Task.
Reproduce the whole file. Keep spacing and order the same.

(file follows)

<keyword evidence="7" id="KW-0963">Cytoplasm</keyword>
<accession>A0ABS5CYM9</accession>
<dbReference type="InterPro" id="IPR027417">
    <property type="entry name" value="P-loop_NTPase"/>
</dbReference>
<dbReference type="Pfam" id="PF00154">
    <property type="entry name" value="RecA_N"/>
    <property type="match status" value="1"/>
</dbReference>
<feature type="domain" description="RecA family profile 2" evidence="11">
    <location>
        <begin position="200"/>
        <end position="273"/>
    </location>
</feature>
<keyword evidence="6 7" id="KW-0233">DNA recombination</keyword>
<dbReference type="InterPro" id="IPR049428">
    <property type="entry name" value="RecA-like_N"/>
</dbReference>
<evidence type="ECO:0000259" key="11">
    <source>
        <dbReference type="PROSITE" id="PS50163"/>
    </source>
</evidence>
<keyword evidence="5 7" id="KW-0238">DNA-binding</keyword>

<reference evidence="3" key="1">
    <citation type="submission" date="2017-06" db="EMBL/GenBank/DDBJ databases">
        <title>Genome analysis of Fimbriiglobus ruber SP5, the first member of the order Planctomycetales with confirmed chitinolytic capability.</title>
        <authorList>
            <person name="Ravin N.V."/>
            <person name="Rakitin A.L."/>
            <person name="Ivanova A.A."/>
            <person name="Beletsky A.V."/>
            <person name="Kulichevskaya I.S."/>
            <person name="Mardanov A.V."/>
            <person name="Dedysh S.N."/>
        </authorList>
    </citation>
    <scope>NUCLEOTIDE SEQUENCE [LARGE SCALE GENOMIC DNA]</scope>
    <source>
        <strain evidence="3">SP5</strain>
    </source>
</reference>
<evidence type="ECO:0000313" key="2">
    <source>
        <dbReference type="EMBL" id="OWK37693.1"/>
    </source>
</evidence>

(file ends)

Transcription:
<keyword evidence="7" id="KW-0963">Cytoplasm</keyword>
<accession>A0ABS5CYM9</accession>
<dbReference type="InterPro" id="IPR027417">
    <property type="entry name" value="P-loop_NTPase"/>
</dbReference>
<dbReference type="Pfam" id="PF00154">
    <property type="entry name" value="RecA_N"/>
    <property type="match status" value="1"/>
</dbReference>
<feature type="domain" description="RecA family profile 2" evidence="11">
    <location>
        <begin position="200"/>
        <end position="273"/>
    </location>
</feature>
<keyword evidence="6 7" id="KW-0233">DNA recombination</keyword>
<dbReference type="InterPro" id="IPR049428">
    <property type="entry name" value="RecA-like_N"/>
</dbReference>
<evidence type="ECO:0000259" key="11">
    <source>
        <dbReference type="PROSITE" id="PS50163"/>
    </source>
</evidence>
<keyword evidence="5 7" id="KW-0238">DNA-binding</keyword>

<reference evidence="3" key="1">
    <citation type="submission" date="2017-06" db="EMBL/GenBank/DDBJ databases">
        <title>Genome analysis of Fimbriiglobus ruber SP5, the first member of the order Planctomycetales with confirmed chitinolytic capability.</title>
        <authorList>
            <person name="Ravin N.V."/>
            <person name="Rakitin A.L."/>
            <person name="Ivanova A.A."/>
            <person name="Beletsky A.V."/>
            <person name="Kulichevskaya I.S."/>
            <person name="Mardanov A.V."/>
            <person name="Dedysh S.N."/>
        </authorList>
    </citation>
    <scope>NUCLEOTIDE SEQUENCE [LARGE SCALE GENOMIC DNA]</scope>
    <source>
        <strain evidence="3">SP5</strain>
    </source>
</reference>
<evidence type="ECO:0000313" key="2">
    <source>
        <dbReference type="EMBL" id="OWK37693.1"/>
    </source>
</evidence>